Replacing Rice as ambassador to the UN will be Samantha Power, an anti-genocide activist and Pulitzer Prize-winning author.
On Wednesday, President Obama introduced former Ambassador to the United Nations Susan Rice as the replacement to Tom Donilon as National Security Advisor. In doing so, the president may have rubbed salt into congressional Republicans’ Benghazi wounds and also may have slammed shut any remote chance of a bipartisan truce.
Replacing Rice at the UN will be Samantha Power, an anti-genocide activist and Pulitzer Prize-winning author of “A Problem from Hell: America and the Age of Genocide.”
The nomination of these two women not only help to mitigate criticism that the president’s administration team in his second term was overwhelmingly ‘old White men,’ but also suggest a shift in foreign policy for the White House. After the appointment of Chuck Hagel as secretary of defense and John Kerry as secretary of state, the White House developed a “wait-and-see” attitude with the Middle East — rejecting calls to intervene militarily in Syria and Iran.
The introduction of these two pro-human rights, pro-military intervention hawks into the foreign policy team offers ballast to Kerry and Hagel and may suggest a White House more willing to use force to stop the war in Syria.
A wall of opposition
The appointment of Rice has generated a storm of controversy in Republican circles. Rice’s clumsy talking points on the Sunday talk shows following the American consulate attack in Benghazi, Libya — which were later proven to be incorrect — made her the whipping boy for the administration. Coupled with her abrasive, unaccommodating demeanor, Rice became a favorite target among conservatives. Originally slated to be the replacement for Hillary Clinton as secretary of state, Rice was forced to withdraw in December due to heavy opposition from the Republicans.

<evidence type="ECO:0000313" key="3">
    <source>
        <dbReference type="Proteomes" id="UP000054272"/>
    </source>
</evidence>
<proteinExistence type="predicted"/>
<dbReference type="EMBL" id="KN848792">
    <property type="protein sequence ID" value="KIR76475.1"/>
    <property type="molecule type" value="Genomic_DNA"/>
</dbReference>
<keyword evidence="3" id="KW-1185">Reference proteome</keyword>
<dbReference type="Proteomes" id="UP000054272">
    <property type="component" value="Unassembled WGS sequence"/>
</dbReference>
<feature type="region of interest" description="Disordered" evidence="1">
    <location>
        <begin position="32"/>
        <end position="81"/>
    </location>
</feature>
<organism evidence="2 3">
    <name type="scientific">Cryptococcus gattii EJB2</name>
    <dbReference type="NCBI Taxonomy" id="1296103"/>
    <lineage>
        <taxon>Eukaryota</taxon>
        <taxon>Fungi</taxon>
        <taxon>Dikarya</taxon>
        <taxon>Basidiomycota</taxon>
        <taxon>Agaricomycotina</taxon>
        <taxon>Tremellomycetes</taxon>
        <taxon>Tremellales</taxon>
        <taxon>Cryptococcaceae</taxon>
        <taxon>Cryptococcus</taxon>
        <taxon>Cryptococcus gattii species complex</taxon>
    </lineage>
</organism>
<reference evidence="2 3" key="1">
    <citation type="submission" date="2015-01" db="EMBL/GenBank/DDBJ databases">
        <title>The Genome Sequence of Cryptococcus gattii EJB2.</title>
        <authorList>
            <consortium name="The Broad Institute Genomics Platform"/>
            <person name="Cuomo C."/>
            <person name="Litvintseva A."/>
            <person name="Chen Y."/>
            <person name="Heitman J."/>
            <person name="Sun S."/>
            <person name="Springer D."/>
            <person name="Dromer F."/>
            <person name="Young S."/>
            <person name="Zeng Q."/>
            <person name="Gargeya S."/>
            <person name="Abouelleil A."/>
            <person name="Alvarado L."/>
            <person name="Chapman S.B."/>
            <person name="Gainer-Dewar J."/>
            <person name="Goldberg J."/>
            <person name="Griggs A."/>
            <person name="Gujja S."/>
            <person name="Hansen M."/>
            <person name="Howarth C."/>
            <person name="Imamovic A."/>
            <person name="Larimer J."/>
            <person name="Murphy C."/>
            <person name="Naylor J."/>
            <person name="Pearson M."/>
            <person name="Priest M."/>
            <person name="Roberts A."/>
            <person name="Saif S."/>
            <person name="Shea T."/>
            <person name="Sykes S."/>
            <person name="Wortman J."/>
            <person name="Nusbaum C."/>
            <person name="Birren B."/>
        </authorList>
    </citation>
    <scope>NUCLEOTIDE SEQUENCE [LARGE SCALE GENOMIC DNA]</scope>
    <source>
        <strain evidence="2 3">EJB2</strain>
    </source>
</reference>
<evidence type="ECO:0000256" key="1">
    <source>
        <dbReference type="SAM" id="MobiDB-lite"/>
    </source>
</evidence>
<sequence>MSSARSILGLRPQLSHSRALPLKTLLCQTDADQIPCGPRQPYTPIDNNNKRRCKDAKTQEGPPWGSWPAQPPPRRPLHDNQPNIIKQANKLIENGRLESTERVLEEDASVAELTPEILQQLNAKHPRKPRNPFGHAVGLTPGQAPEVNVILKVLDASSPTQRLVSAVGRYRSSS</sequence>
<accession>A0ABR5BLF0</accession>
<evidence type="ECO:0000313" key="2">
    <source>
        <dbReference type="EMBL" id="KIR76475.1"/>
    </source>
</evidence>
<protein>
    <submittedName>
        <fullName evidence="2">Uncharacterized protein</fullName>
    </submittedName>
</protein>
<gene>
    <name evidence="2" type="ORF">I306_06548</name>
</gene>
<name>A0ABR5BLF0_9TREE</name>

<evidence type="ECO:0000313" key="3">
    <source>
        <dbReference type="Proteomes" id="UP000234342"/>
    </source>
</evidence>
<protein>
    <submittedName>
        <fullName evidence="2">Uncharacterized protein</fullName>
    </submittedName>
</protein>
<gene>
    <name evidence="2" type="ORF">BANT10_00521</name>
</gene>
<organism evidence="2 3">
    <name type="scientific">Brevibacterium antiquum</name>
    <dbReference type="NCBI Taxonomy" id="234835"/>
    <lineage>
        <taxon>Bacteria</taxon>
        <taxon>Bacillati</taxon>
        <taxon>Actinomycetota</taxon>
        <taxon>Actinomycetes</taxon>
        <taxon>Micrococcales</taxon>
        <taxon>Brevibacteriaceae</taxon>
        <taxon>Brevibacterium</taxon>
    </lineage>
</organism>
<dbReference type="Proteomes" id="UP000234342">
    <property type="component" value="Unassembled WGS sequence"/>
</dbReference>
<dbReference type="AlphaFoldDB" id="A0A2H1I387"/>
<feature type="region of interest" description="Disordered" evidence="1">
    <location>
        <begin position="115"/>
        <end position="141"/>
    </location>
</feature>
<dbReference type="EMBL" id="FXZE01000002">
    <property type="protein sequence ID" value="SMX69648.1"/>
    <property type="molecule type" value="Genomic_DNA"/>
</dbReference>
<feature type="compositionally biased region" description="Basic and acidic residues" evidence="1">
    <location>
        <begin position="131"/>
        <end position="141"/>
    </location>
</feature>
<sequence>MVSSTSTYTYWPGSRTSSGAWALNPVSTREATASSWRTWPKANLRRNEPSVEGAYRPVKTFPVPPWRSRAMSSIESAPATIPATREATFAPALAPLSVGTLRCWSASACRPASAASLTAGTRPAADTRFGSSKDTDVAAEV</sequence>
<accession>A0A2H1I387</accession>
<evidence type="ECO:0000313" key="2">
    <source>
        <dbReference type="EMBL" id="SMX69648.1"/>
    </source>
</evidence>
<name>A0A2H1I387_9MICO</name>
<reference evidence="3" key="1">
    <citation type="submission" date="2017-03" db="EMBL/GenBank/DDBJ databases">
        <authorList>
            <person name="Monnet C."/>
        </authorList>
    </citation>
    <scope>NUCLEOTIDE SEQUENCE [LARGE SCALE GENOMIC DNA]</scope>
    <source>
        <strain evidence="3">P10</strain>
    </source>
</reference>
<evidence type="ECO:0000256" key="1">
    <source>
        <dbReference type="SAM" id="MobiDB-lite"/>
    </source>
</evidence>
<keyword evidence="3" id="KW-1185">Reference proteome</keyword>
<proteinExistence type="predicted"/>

On MSNBC’s “Morning Joe” Wednesday, Tina Brown, editor at the Daily Beast, argued that Rice’s appointment is her reward for “taking one for the team”:
“I think [the president] felt he owed her this even more, that he wanted to do this and she was trashed on his behalf,” Brown argued. “She behaved eloquently over that and didn’t whine about it and did it with fortitude — and now she gets her reward.”
“Morning Joe” host Joe Scarborough said, “This is the president saying, ‘I’m in my second term and I’m going to do whatever I want to do.’”
Scarborough also felt, however, that this appointment would be met with the fury of the Republicans. The national security advisor position is not considered an executive-level position in the Cabinet and therefore does not need confirmation from the Senate. However, most Washington insiders consider the position of national security advisor more influential than that of secretary of state — especially without a charismatic secretary (such as Hillary Clinton) in power. This may lead to backlash from the conservative caucus, which could hamper upcoming immigration and debt negotiations.
Rep. Jason Chaffetz (R-Utah), a leading House investigator into the Benghazi attack, feels that Rice is a terrible choice to lead the president’s national security staff. “It’s curious the president selected her for a position that does not require Senate confirmation, there is no way she could get through that process,” he told the Daily Beast. “I am sure she is a nice person but she lacks judgment. She claims to have read the daily intelligence brief and anyone who was following what was happening in Libya would have known terrorism was likely a factor in the incident in Benghazi.”
However, Sen. John McCain (R-Ariz.) — who led the Senate’s attack against the White House on Benghazi, and was the most vocal against Rice’s appointment to be secretary of state — was less hostile to the appointment. “Obviously I disagree w/ POTUS appointment of Susan Rice as Nat’l Security Adviser [sic], but I’ll make every effort to work w/ her on imp’t issues,” McCain tweeted Wednesday morning.